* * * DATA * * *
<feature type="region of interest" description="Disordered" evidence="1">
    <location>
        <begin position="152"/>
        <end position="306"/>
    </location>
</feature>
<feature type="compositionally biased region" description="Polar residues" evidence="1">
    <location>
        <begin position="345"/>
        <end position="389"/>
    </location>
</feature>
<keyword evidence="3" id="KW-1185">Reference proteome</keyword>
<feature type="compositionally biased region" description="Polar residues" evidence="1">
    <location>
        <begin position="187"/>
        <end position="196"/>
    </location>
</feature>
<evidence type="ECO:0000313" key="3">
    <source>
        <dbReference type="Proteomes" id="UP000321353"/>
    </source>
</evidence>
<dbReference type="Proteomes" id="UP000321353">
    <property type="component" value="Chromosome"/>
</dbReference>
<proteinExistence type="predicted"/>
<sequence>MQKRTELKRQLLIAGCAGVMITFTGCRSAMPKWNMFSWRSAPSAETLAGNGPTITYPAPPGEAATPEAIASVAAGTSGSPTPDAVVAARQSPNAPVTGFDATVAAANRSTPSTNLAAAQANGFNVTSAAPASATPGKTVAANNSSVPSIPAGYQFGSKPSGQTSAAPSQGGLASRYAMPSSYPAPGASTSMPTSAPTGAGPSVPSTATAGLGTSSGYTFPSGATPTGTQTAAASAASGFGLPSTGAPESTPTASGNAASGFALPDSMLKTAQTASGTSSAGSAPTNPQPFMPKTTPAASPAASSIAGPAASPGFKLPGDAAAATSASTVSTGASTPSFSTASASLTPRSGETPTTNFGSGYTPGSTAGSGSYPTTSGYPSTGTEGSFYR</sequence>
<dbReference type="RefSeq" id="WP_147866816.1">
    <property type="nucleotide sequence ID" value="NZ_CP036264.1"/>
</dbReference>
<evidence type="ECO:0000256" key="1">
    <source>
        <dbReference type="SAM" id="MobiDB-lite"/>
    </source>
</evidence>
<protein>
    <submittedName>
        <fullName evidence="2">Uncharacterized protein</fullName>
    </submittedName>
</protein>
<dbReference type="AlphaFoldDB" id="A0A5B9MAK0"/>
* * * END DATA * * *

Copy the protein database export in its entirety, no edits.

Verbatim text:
<feature type="region of interest" description="Disordered" evidence="1">
    <location>
        <begin position="152"/>
        <end position="306"/>
    </location>
</feature>
<feature type="compositionally biased region" description="Polar residues" evidence="1">
    <location>
        <begin position="345"/>
        <end position="389"/>
    </location>
</feature>
<keyword evidence="3" id="KW-1185">Reference proteome</keyword>
<feature type="compositionally biased region" description="Polar residues" evidence="1">
    <location>
        <begin position="187"/>
        <end position="196"/>
    </location>
</feature>
<evidence type="ECO:0000313" key="3">
    <source>
        <dbReference type="Proteomes" id="UP000321353"/>
    </source>
</evidence>
<dbReference type="Proteomes" id="UP000321353">
    <property type="component" value="Chromosome"/>
</dbReference>
<proteinExistence type="predicted"/>
<sequence>MQKRTELKRQLLIAGCAGVMITFTGCRSAMPKWNMFSWRSAPSAETLAGNGPTITYPAPPGEAATPEAIASVAAGTSGSPTPDAVVAARQSPNAPVTGFDATVAAANRSTPSTNLAAAQANGFNVTSAAPASATPGKTVAANNSSVPSIPAGYQFGSKPSGQTSAAPSQGGLASRYAMPSSYPAPGASTSMPTSAPTGAGPSVPSTATAGLGTSSGYTFPSGATPTGTQTAAASAASGFGLPSTGAPESTPTASGNAASGFALPDSMLKTAQTASGTSSAGSAPTNPQPFMPKTTPAASPAASSIAGPAASPGFKLPGDAAAATSASTVSTGASTPSFSTASASLTPRSGETPTTNFGSGYTPGSTAGSGSYPTTSGYPSTGTEGSFYR</sequence>
<dbReference type="RefSeq" id="WP_147866816.1">
    <property type="nucleotide sequence ID" value="NZ_CP036264.1"/>
</dbReference>
<evidence type="ECO:0000256" key="1">
    <source>
        <dbReference type="SAM" id="MobiDB-lite"/>
    </source>
</evidence>
<protein>
    <submittedName>
        <fullName evidence="2">Uncharacterized protein</fullName>
    </submittedName>
</protein>
<dbReference type="AlphaFoldDB" id="A0A5B9MAK0"/>